Our sourcing has focussed on three primary distinctions for coffee lot styles: microlots, cooperatives, and community lots. We have encountered 87+ cups and complex characteristics among all three.
Ceviche, Pisco Sours, ayahuasca, and stunning coffees — yes, we are talking about Peru! We’ve done our best to get coffees shipped on time this season (though we can’t make any promises about our containers of ayahuasca). The producers started harvesting in July/August and many continued through the end of October. Even with the unprecedented delays due to shipping container shortages, our first container has already arrived safely and is unloaded into the warehouse. Subsequent containers from higher altitude lots will continue to trickle in through the end of the year, with the final containers arriving by the end of January.
Since we started working with Peru a couple years ago, our sourcing has focussed on three primary distinctions for lot styles: microlots, cooperatives, and community lots. These delineations speak more to the lot size and traceability than to the quality or profile, as we have encountered 87+ cups and complex characteristics among all three. To give you an idea of size, the microlots are typically limited to 15-25 bags, while the community lots and cooperatives generally offer 60-100 bags. We’re in our second year of working with Cedros, a small cooperative that continues to impress us with their washed and naturals. Norcafe is another project to keep an eye on, comprised of young producers in the Amazonas region. Both of these relationships were made possible with the hard work of our sourcing partner, Eleva Finca.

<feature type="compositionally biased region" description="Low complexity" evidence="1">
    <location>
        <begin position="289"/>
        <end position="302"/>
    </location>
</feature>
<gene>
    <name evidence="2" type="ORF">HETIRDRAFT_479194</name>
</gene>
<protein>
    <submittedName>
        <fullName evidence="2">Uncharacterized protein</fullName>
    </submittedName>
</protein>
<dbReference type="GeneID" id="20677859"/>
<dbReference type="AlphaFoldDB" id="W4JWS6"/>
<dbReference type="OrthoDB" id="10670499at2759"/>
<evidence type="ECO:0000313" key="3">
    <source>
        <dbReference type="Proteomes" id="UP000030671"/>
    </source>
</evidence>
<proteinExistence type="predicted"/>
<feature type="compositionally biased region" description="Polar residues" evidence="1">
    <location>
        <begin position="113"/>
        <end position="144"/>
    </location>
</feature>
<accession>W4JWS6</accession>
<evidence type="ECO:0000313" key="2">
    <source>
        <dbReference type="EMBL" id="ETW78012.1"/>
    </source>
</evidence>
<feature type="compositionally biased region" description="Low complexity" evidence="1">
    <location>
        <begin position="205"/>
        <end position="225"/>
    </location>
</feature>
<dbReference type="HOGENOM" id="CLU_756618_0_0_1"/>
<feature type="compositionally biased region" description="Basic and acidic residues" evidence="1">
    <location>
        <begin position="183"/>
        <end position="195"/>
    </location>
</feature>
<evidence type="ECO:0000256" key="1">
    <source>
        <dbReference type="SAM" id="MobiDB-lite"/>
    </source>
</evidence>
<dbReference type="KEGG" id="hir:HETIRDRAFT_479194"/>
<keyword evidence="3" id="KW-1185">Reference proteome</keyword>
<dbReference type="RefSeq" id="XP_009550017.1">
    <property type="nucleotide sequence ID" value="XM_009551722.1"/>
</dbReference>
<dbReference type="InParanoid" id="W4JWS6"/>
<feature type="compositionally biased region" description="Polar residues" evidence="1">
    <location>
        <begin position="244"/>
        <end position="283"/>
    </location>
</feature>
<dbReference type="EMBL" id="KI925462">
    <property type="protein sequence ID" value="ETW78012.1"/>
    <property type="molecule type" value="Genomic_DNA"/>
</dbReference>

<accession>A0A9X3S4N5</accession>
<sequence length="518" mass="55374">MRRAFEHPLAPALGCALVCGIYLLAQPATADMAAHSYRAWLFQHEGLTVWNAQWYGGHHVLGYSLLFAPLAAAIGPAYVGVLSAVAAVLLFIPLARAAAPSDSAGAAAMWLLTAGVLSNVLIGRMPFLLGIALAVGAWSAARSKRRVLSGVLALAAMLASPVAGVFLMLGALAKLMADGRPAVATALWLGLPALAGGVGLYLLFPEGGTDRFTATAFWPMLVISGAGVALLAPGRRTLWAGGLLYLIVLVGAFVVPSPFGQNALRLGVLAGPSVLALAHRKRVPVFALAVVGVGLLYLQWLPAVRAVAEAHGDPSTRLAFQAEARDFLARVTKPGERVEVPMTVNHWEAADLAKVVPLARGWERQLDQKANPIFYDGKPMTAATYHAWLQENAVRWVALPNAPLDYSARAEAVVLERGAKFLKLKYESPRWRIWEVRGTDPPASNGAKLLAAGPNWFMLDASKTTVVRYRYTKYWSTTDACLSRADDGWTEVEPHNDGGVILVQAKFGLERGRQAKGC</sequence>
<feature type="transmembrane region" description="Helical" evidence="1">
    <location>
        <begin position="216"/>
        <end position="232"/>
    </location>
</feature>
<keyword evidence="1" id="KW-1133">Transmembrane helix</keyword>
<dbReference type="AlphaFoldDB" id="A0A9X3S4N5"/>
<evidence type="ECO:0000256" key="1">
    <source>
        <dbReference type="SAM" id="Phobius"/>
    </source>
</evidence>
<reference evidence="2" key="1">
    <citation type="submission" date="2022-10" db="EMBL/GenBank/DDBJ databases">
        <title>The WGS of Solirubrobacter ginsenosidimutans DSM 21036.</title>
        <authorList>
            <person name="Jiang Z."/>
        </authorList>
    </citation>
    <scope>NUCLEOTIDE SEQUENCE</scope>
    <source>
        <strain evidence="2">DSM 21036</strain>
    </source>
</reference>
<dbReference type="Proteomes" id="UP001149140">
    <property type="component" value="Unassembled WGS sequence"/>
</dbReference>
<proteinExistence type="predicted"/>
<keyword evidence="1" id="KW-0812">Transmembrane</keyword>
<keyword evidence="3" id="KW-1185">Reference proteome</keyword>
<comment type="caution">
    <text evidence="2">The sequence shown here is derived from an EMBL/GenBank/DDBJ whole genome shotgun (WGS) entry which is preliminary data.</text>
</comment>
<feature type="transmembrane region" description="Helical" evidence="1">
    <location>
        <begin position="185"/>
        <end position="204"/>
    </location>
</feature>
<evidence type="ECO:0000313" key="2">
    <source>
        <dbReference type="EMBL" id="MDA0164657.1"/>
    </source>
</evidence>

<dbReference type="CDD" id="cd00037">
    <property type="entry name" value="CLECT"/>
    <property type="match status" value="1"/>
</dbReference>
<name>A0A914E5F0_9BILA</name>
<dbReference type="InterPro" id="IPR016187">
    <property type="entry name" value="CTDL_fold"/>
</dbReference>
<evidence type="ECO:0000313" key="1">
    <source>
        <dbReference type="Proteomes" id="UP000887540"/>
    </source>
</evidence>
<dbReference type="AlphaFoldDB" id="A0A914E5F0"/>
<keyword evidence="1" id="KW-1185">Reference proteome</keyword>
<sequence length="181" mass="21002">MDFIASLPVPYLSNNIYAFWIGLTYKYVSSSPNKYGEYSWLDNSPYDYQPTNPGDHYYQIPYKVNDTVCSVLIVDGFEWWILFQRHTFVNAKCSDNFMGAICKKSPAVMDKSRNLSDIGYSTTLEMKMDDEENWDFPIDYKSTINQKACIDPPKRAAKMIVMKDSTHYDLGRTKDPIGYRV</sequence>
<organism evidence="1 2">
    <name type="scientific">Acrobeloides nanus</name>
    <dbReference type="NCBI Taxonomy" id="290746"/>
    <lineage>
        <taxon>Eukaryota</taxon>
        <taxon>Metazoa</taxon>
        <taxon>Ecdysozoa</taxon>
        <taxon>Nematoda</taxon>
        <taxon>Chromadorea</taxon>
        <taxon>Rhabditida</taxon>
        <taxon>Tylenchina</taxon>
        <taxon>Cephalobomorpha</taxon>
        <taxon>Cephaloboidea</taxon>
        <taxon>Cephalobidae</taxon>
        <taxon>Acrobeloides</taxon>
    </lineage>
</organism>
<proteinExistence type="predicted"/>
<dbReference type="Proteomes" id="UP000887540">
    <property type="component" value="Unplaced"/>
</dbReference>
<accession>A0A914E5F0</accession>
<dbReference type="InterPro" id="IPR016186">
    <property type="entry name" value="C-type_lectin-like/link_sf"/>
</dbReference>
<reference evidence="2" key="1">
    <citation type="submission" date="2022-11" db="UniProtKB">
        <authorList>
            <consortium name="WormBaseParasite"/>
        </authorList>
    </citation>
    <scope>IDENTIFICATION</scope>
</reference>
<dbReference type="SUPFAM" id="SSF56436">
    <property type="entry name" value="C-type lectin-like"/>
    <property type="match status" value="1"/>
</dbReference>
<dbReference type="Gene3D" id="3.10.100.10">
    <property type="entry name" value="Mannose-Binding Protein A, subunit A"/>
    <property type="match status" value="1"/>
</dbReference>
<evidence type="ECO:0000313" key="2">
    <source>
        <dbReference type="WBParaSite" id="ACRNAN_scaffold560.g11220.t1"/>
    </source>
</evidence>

To be perfectly honest, we were bracing ourselves for a challenging season. With Peru still reeling from a difficult year and persistently high rates of Covid infections, coupled with the rally of the C-market, our concerns were understandable. The pandemic has created issues with labor shortages and countless other problems that translate to delayed logistics. Since a higher C-price is often associated with reduced incentive for quality production, you can imagine our relief when we finally started cupping through delicious offer samples!
With quality seemingly unaffected, we’re looking at the spiking C-market with a healthy dose of optimism. In the immediate sense, higher prices justify the hard work producers are putting into their coffees. As part of the bigger picture, the sustainable wage also encourages them to continue producing coffee well into the future. This is key, since Pervuian farmers have historically struggled more than others in making a sustainable business out of coffee. Most of the production is also organic, which generally equates to especially low yields per hectare. With all of that in mind, we’re happy to continue paying whatever is necessary to import these beautiful coffees and share them with the European coffee community.
We hope you’re as excited as we are to have the rest of these coffees landed!